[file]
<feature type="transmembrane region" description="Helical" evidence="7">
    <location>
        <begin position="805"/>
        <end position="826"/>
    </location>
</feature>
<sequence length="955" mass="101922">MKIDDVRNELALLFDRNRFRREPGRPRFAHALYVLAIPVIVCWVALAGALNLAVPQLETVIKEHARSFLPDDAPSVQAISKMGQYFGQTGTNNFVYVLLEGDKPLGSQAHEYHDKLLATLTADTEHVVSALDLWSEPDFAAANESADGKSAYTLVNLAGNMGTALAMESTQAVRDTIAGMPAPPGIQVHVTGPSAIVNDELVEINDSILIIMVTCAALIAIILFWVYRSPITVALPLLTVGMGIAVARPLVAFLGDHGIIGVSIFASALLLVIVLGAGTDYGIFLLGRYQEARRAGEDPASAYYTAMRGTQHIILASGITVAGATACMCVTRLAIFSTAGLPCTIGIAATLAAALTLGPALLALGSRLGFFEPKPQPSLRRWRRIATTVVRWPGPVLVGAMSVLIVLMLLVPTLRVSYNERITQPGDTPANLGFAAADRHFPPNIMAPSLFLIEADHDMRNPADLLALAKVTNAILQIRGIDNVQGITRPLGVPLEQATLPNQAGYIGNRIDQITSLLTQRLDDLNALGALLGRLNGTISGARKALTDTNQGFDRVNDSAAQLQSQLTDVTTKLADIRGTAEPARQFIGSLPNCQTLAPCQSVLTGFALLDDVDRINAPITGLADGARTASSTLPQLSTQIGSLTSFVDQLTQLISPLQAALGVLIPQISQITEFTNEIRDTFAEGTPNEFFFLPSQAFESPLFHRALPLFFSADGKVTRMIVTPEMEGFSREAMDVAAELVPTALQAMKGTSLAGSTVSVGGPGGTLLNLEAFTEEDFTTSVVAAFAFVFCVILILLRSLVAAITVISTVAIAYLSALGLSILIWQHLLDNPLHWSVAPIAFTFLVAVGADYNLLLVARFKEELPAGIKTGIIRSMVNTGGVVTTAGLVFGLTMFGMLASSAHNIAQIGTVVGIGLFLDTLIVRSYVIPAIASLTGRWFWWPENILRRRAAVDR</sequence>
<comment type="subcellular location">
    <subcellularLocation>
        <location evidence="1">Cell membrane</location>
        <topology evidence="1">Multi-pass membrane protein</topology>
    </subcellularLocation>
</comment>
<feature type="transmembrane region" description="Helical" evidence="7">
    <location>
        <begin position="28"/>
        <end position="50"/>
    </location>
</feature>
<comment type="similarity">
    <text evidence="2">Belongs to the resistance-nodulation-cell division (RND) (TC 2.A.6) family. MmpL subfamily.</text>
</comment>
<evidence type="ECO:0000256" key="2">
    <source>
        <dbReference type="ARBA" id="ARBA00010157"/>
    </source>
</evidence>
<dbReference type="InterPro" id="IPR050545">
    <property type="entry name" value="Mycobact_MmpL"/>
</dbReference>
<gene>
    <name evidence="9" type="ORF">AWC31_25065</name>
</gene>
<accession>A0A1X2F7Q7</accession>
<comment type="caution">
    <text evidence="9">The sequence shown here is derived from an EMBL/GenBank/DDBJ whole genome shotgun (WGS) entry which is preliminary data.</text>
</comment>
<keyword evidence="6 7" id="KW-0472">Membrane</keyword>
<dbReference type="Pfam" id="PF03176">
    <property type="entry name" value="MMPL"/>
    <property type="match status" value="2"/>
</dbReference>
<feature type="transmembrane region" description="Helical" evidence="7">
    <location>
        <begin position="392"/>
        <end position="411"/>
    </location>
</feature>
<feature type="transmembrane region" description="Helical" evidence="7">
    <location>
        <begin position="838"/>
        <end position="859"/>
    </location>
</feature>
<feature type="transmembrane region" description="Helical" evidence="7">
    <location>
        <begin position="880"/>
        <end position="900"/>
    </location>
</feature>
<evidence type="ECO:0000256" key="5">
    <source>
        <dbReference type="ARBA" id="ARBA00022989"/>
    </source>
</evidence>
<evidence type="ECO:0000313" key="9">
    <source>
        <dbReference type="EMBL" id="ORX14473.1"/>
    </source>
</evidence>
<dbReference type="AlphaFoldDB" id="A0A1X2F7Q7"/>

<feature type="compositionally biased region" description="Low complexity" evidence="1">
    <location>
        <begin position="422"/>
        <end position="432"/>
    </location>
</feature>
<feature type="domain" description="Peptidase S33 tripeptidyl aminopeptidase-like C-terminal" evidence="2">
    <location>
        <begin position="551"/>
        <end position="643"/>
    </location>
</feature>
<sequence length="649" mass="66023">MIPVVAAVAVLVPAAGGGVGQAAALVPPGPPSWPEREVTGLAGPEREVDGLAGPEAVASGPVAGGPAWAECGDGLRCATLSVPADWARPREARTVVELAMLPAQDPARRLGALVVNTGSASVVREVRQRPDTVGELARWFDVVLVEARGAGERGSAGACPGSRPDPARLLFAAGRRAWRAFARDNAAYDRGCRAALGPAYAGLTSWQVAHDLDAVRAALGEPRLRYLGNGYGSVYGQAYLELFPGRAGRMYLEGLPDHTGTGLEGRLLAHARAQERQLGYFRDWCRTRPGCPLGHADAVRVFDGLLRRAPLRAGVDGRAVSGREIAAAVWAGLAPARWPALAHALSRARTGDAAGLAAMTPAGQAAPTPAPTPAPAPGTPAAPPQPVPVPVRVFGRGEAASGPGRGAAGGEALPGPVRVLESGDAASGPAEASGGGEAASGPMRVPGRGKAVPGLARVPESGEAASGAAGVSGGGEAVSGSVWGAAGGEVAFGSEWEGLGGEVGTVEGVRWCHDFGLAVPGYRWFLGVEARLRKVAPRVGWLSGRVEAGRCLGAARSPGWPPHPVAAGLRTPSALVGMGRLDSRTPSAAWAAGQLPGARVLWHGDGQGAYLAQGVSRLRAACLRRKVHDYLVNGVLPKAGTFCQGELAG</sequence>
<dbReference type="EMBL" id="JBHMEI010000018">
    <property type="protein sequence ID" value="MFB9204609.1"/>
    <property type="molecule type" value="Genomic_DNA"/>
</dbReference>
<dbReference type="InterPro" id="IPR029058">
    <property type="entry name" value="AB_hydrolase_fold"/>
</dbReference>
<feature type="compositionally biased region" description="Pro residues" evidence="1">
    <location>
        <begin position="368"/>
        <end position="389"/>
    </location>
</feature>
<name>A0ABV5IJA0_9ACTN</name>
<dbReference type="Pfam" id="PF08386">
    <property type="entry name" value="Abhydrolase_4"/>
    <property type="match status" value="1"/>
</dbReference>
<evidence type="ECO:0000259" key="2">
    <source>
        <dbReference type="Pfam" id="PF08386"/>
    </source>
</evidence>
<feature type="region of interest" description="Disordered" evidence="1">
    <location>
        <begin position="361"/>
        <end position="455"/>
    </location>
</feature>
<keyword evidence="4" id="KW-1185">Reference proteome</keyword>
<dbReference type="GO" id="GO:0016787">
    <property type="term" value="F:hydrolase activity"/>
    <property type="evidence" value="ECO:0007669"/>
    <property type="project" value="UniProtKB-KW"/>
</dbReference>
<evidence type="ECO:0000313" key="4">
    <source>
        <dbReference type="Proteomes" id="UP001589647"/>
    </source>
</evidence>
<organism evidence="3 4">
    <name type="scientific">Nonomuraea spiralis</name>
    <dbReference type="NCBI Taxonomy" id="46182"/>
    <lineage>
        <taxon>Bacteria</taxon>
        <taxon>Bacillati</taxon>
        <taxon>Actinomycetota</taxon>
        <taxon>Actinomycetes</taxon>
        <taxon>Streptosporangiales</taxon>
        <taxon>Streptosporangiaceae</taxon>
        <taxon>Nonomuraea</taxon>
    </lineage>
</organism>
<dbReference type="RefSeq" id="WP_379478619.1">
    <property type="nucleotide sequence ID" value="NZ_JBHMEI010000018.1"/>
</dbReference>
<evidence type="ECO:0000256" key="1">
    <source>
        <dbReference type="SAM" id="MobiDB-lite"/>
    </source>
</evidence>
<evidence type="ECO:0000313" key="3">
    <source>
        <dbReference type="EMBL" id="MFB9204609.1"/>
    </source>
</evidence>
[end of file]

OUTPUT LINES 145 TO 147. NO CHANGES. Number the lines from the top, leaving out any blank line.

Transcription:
</evidence>
<evidence type="ECO:0000313" key="3">
    <source>